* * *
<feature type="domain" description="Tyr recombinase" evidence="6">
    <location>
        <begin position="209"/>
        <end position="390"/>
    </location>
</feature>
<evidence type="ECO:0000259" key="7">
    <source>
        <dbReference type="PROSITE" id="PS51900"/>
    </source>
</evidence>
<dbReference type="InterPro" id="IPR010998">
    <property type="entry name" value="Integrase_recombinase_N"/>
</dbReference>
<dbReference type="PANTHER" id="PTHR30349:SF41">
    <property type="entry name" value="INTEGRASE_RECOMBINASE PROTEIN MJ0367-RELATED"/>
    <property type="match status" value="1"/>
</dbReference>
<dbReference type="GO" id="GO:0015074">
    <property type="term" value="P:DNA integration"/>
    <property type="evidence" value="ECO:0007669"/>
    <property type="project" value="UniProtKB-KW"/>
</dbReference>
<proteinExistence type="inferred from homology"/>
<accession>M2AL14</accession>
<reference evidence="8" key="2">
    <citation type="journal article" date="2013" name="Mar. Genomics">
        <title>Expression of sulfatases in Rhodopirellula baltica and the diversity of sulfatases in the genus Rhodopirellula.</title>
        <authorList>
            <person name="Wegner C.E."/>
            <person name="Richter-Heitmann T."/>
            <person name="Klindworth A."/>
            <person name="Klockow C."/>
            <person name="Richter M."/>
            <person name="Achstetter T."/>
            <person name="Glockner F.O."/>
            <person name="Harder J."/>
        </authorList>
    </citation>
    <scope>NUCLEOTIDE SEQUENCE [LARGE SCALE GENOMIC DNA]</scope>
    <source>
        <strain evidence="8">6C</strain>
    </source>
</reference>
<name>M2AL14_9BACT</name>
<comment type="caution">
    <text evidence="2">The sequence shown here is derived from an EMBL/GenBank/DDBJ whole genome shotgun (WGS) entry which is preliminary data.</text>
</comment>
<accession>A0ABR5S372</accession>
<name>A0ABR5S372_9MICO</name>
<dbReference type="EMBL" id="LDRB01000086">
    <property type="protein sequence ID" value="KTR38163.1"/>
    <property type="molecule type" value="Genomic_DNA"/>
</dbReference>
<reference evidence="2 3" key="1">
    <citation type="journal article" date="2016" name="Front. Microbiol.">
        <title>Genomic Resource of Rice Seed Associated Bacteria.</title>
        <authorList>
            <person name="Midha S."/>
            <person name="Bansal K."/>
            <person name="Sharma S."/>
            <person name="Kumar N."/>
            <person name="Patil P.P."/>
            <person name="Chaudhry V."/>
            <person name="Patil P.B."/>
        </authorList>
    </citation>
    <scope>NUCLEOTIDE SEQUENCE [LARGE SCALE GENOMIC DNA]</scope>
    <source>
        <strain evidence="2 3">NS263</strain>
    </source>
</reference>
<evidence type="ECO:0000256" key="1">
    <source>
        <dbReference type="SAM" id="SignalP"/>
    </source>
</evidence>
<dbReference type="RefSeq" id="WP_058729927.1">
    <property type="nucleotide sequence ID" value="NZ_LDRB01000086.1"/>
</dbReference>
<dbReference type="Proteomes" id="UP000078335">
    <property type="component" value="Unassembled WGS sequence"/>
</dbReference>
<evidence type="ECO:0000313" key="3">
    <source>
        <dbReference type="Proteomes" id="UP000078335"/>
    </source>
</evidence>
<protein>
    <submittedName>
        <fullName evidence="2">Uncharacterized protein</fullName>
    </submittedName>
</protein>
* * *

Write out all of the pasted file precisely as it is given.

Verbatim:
<feature type="domain" description="Tyr recombinase" evidence="6">
    <location>
        <begin position="209"/>
        <end position="390"/>
    </location>
</feature>
<evidence type="ECO:0000259" key="7">
    <source>
        <dbReference type="PROSITE" id="PS51900"/>
    </source>
</evidence>
<dbReference type="InterPro" id="IPR010998">
    <property type="entry name" value="Integrase_recombinase_N"/>
</dbReference>
<dbReference type="PANTHER" id="PTHR30349:SF41">
    <property type="entry name" value="INTEGRASE_RECOMBINASE PROTEIN MJ0367-RELATED"/>
    <property type="match status" value="1"/>
</dbReference>
<dbReference type="GO" id="GO:0015074">
    <property type="term" value="P:DNA integration"/>
    <property type="evidence" value="ECO:0007669"/>
    <property type="project" value="UniProtKB-KW"/>
</dbReference>
<proteinExistence type="inferred from homology"/>
<accession>M2AL14</accession>
<reference evidence="8" key="2">
    <citation type="journal article" date="2013" name="Mar. Genomics">
        <title>Expression of sulfatases in Rhodopirellula baltica and the diversity of sulfatases in the genus Rhodopirellula.</title>
        <authorList>
            <person name="Wegner C.E."/>
            <person name="Richter-Heitmann T."/>
            <person name="Klindworth A."/>
            <person name="Klockow C."/>
            <person name="Richter M."/>
            <person name="Achstetter T."/>
            <person name="Glockner F.O."/>
            <person name="Harder J."/>
        </authorList>
    </citation>
    <scope>NUCLEOTIDE SEQUENCE [LARGE SCALE GENOMIC DNA]</scope>
    <source>
        <strain evidence="8">6C</strain>
    </source>
</reference>
<name>M2AL14_9BACT</name>
<comment type="caution">
    <text evidence="2">The sequence shown here is derived from an EMBL/GenBank/DDBJ whole genome shotgun (WGS) entry which is preliminary data.</text>
</comment>
<accession>A0ABR5S372</accession>
<name>A0ABR5S372_9MICO</name>
<dbReference type="EMBL" id="LDRB01000086">
    <property type="protein sequence ID" value="KTR38163.1"/>
    <property type="molecule type" value="Genomic_DNA"/>
</dbReference>
<reference evidence="2 3" key="1">
    <citation type="journal article" date="2016" name="Front. Microbiol.">
        <title>Genomic Resource of Rice Seed Associated Bacteria.</title>
        <authorList>
            <person name="Midha S."/>
            <person name="Bansal K."/>
            <person name="Sharma S."/>
            <person name="Kumar N."/>
            <person name="Patil P.P."/>
            <person name="Chaudhry V."/>
            <person name="Patil P.B."/>
        </authorList>
    </citation>
    <scope>NUCLEOTIDE SEQUENCE [LARGE SCALE GENOMIC DNA]</scope>
    <source>
        <strain evidence="2 3">NS263</strain>
    </source>
</reference>
<evidence type="ECO:0000256" key="1">
    <source>
        <dbReference type="SAM" id="SignalP"/>
    </source>
</evidence>
<dbReference type="RefSeq" id="WP_058729927.1">
    <property type="nucleotide sequence ID" value="NZ_LDRB01000086.1"/>
</dbReference>
<dbReference type="Proteomes" id="UP000078335">
    <property type="component" value="Unassembled WGS sequence"/>
</dbReference>
<evidence type="ECO:0000313" key="3">
    <source>
        <dbReference type="Proteomes" id="UP000078335"/>
    </source>
</evidence>
<protein>
    <submittedName>
        <fullName evidence="2">Uncharacterized protein</fullName>
    </submittedName>
</protein>